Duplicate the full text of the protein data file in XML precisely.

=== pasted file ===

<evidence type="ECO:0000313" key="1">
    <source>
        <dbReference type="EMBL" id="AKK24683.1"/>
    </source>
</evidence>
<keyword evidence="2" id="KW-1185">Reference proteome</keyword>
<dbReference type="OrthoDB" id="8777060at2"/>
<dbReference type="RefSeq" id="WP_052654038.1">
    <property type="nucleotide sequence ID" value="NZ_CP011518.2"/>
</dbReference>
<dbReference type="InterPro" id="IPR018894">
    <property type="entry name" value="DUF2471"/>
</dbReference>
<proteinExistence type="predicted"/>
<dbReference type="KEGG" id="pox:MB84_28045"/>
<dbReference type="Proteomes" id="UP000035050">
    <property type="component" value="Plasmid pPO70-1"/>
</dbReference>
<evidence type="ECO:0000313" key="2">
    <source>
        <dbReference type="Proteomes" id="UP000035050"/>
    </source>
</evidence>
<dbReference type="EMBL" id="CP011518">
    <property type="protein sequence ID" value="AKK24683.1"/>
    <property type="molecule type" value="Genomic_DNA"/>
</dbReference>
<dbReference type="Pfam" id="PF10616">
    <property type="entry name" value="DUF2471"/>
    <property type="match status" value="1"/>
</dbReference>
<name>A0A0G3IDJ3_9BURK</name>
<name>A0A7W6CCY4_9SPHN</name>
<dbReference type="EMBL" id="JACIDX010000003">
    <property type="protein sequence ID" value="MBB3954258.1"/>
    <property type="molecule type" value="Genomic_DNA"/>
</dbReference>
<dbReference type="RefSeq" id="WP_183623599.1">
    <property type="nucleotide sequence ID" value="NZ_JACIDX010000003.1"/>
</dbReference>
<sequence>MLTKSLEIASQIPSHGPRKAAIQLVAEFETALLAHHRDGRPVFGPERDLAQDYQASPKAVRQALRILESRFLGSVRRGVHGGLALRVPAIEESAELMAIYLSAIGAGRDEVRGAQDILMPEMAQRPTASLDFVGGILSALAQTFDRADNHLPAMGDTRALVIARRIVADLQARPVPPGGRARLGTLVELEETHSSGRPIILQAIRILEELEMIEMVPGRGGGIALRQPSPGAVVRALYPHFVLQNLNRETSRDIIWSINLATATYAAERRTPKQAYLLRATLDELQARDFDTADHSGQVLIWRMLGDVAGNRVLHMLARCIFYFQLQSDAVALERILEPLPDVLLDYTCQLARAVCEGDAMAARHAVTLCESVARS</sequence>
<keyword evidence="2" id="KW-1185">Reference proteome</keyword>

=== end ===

<evidence type="ECO:0000313" key="1">
    <source>
        <dbReference type="EMBL" id="AKK24683.1"/>
    </source>
</evidence>
<keyword evidence="2" id="KW-1185">Reference proteome</keyword>
<dbReference type="OrthoDB" id="8777060at2"/>
<dbReference type="RefSeq" id="WP_052654038.1">
    <property type="nucleotide sequence ID" value="NZ_CP011518.2"/>
</dbReference>
<dbReference type="InterPro" id="IPR018894">
    <property type="entry name" value="DUF2471"/>
</dbReference>
<proteinExistence type="predicted"/>
<dbReference type="KEGG" id="pox:MB84_28045"/>
<dbReference type="Proteomes" id="UP000035050">
    <property type="component" value="Plasmid pPO70-1"/>
</dbReference>
<evidence type="ECO:0000313" key="2">
    <source>
        <dbReference type="Proteomes" id="UP000035050"/>
    </source>
</evidence>
<dbReference type="EMBL" id="CP011518">
    <property type="protein sequence ID" value="AKK24683.1"/>
    <property type="molecule type" value="Genomic_DNA"/>
</dbReference>
<dbReference type="Pfam" id="PF10616">
    <property type="entry name" value="DUF2471"/>
    <property type="match status" value="1"/>
</dbReference>
<name>A0A0G3IDJ3_9BURK</name>
<name>A0A7W6CCY4_9SPHN</name>
<dbReference type="EMBL" id="JACIDX010000003">
    <property type="protein sequence ID" value="MBB3954258.1"/>
    <property type="molecule type" value="Genomic_DNA"/>
</dbReference>
<dbReference type="RefSeq" id="WP_183623599.1">
    <property type="nucleotide sequence ID" value="NZ_JACIDX010000003.1"/>
</dbReference>
<sequence>MLTKSLEIASQIPSHGPRKAAIQLVAEFETALLAHHRDGRPVFGPERDLAQDYQASPKAVRQALRILESRFLGSVRRGVHGGLALRVPAIEESAELMAIYLSAIGAGRDEVRGAQDILMPEMAQRPTASLDFVGGILSALAQTFDRADNHLPAMGDTRALVIARRIVADLQARPVPPGGRARLGTLVELEETHSSGRPIILQAIRILEELEMIEMVPGRGGGIALRQPSPGAVVRALYPHFVLQNLNRETSRDIIWSINLATATYAAERRTPKQAYLLRATLDELQARDFDTADHSGQVLIWRMLGDVAGNRVLHMLARCIFYFQLQSDAVALERILEPLPDVLLDYTCQLARAVCEGDAMAARHAVTLCESVARS</sequence>
<keyword evidence="2" id="KW-1185">Reference proteome</keyword>